A survey commissioned by British telecoms company BT Group has revealed that the UK public wants to see more technology deployed throughout the NHS, with nine in 10 (91%) patients calling for shorter wait times and 64% believing tech is a worthwhile investment.
BT recently announced a new artificial intelligence (AI) and digital-driven service for medical settings to speed up diagnosis processes.
Current data from NHS England has shown that 7.6 million people in England are now waiting for hospital treatment.
The telecoms company highlighted that the pandemic caused significant shifts in the public’s attitude towards digital healthcare, meaning 75% of UK adults would now prefer a digital consultation or diagnosis.
What’s more, 19% of respondents expressed that they would be frustrated if they were asked to visit a GP or hospital for an appointment, if it could have been done digitally.
Building on this, nearly half (48%) said they would choose a digital appointment over a face-to-face one if it meant they could speak to a medical professional quicker.
Some 37% of the UK public expressed support for the use of AI to help improve the efficiency of the NHS, with one in five (18%) saying they would like digital diagnosis processes to be rolled out widely.
The survey highlighted that these more ‘practical’ uses of technology were a much higher priority for respondents than robotics (nine percent) or virtual reality (five percent).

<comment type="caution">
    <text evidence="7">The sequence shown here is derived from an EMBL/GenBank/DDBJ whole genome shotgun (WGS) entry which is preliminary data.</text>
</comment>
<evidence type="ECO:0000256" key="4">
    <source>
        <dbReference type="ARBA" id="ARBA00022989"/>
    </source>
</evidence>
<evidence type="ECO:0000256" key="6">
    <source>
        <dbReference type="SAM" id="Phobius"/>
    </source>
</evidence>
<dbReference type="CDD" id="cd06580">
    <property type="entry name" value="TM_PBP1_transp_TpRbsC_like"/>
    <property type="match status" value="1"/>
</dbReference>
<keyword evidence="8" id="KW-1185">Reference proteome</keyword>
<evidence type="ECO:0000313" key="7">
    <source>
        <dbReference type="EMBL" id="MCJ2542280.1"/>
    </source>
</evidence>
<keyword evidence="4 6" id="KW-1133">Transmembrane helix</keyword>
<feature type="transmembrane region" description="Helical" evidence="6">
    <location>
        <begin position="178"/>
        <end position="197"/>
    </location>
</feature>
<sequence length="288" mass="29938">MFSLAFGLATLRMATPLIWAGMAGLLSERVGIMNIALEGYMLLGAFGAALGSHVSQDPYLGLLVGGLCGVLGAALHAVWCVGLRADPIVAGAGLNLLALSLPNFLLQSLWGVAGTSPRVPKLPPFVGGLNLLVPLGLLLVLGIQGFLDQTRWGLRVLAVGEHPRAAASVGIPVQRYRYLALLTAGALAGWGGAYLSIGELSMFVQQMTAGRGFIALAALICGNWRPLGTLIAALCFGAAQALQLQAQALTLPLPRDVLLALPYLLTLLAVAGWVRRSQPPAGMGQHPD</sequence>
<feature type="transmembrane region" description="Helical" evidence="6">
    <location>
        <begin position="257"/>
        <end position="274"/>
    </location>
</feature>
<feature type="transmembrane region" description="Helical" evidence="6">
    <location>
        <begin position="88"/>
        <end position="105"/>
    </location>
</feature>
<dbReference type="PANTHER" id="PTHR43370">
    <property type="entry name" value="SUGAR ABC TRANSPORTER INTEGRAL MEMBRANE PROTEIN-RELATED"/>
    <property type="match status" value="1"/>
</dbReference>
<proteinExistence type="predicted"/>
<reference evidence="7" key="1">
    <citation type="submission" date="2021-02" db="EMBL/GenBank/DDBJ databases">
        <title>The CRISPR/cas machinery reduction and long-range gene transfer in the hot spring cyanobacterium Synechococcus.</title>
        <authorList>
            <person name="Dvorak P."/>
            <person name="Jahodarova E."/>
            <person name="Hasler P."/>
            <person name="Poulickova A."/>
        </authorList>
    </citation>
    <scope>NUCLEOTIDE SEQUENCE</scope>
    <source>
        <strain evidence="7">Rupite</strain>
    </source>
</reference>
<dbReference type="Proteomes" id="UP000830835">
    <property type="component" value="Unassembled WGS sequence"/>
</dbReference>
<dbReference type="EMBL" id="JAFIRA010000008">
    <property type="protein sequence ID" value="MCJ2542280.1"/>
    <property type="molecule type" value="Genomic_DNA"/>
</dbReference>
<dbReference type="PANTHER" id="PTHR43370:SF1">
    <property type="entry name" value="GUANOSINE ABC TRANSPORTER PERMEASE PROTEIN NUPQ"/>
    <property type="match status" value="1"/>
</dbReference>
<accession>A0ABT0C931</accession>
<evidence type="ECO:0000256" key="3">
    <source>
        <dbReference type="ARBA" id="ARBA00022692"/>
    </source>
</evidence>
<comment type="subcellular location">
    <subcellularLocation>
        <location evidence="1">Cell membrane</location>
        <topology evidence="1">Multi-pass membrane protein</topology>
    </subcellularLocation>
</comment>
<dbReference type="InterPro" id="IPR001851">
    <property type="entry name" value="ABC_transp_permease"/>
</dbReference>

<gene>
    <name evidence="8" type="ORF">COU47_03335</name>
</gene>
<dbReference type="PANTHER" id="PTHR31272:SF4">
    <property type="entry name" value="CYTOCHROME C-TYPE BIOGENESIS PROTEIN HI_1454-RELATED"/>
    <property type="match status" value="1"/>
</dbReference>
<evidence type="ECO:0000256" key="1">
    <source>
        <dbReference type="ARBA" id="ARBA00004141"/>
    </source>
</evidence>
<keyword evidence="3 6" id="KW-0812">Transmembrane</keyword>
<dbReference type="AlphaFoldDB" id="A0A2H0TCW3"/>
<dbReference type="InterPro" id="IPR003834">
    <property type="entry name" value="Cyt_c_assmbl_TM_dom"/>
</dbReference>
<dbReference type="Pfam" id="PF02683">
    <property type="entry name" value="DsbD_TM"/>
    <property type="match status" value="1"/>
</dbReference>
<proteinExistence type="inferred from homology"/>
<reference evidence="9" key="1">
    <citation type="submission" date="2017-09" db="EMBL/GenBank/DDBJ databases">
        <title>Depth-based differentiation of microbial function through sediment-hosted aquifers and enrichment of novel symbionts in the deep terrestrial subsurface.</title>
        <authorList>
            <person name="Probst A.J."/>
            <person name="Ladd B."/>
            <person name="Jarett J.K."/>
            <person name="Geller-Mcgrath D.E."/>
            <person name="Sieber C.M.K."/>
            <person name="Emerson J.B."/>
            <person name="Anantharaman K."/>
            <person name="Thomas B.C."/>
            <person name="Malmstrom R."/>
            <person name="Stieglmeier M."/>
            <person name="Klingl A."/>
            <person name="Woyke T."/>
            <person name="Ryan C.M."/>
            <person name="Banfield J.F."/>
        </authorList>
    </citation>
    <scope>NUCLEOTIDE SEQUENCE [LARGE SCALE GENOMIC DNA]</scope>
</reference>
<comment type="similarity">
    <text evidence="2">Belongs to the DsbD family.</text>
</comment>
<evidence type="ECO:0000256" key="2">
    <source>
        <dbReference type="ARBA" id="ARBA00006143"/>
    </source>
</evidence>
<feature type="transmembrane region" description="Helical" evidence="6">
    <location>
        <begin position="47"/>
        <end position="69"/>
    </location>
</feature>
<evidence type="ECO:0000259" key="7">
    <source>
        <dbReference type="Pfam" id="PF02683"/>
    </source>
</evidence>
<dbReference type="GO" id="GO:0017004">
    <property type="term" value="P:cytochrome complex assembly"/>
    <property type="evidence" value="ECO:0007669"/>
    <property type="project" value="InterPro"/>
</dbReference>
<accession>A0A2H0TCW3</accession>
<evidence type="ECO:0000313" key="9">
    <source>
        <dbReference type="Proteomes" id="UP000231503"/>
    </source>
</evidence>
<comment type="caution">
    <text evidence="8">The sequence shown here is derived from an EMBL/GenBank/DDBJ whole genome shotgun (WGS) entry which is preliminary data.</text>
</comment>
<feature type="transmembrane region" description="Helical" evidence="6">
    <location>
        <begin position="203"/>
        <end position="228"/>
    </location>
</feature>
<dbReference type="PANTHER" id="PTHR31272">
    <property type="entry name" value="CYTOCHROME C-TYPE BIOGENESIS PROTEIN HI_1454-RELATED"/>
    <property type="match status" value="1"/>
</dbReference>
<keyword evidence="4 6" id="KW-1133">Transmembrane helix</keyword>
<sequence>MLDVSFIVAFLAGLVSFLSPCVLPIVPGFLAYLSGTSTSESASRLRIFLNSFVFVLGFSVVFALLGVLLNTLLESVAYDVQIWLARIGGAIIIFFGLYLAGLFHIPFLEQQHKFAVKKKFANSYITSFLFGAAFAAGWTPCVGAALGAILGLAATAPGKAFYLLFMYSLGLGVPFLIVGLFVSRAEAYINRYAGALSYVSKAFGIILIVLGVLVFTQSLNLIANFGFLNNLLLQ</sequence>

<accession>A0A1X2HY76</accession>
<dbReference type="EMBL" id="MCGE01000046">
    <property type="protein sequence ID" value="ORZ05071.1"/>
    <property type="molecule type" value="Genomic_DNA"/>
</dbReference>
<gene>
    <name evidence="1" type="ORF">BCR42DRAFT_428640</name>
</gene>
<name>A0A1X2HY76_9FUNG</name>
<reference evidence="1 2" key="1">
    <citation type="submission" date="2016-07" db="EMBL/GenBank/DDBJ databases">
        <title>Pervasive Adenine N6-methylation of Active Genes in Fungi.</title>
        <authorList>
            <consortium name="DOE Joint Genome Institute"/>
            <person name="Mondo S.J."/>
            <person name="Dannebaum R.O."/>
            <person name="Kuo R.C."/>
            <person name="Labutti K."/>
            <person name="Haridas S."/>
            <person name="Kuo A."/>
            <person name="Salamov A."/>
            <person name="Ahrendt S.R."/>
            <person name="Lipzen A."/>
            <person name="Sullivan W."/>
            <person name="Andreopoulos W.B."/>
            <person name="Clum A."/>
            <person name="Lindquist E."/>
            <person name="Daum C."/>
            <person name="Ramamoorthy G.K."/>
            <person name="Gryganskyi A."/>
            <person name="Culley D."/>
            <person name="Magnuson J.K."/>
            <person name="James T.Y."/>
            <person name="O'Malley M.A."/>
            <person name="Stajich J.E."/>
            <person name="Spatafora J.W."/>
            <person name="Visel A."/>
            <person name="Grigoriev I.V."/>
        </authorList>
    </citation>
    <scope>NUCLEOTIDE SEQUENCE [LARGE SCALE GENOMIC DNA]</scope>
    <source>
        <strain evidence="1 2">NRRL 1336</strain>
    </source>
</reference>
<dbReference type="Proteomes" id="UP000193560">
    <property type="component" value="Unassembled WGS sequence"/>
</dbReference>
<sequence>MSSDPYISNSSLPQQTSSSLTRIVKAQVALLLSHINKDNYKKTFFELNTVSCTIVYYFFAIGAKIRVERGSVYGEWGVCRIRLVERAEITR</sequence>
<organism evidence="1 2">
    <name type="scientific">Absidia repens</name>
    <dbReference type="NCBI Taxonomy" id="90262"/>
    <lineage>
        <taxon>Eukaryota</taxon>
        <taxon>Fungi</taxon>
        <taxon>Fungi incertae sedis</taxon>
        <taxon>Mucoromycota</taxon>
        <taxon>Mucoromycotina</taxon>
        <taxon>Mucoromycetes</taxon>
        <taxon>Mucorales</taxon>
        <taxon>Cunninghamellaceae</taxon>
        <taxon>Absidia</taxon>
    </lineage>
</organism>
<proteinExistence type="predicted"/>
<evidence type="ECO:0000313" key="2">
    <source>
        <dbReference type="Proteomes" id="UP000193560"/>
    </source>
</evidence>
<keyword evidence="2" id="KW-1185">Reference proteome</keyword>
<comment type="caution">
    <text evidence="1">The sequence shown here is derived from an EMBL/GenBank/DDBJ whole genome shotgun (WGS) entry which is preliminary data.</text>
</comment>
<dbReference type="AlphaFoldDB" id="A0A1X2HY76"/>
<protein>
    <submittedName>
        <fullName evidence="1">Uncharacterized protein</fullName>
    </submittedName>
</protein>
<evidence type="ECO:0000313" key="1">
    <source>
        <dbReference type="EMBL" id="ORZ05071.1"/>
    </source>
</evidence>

Professor Sultan Mahmud, director of healthcare, BT, said: “The NHS is critically important to all of us, with a 75-year-strong track record of embracing new technology. However, as its challenges mount, we need to do more to make sure it’s equipped to keep up with patient demand.
“It’s clear from the research that the public recognises the link between technology and health. While technology alone can’t build more hospitals or train doctors and nurses, it can make the day-to-day experience of healthcare better for everyone – speeding up diagnosis and treatment, improving the experience of patients, freeing up time for frontline workers and helping budgets go further.”
BT also recently entered a partnership with specialist technology companies Deepc and Axon Diagnostics to improve its digital health programme for the NHS and to support a reduction in waiting times.
Dr Paul Bhogal, consultant interventional neuroradiologist and member of BT’s Clinical Advisory Board, added: “When we talk about the need to bring new technology to the NHS, we’re not talking about replacing doctors and nurses.
“We’re talking about taking tools that are already a part of everyday life elsewhere, and using them to make things quicker and easier for patients.”
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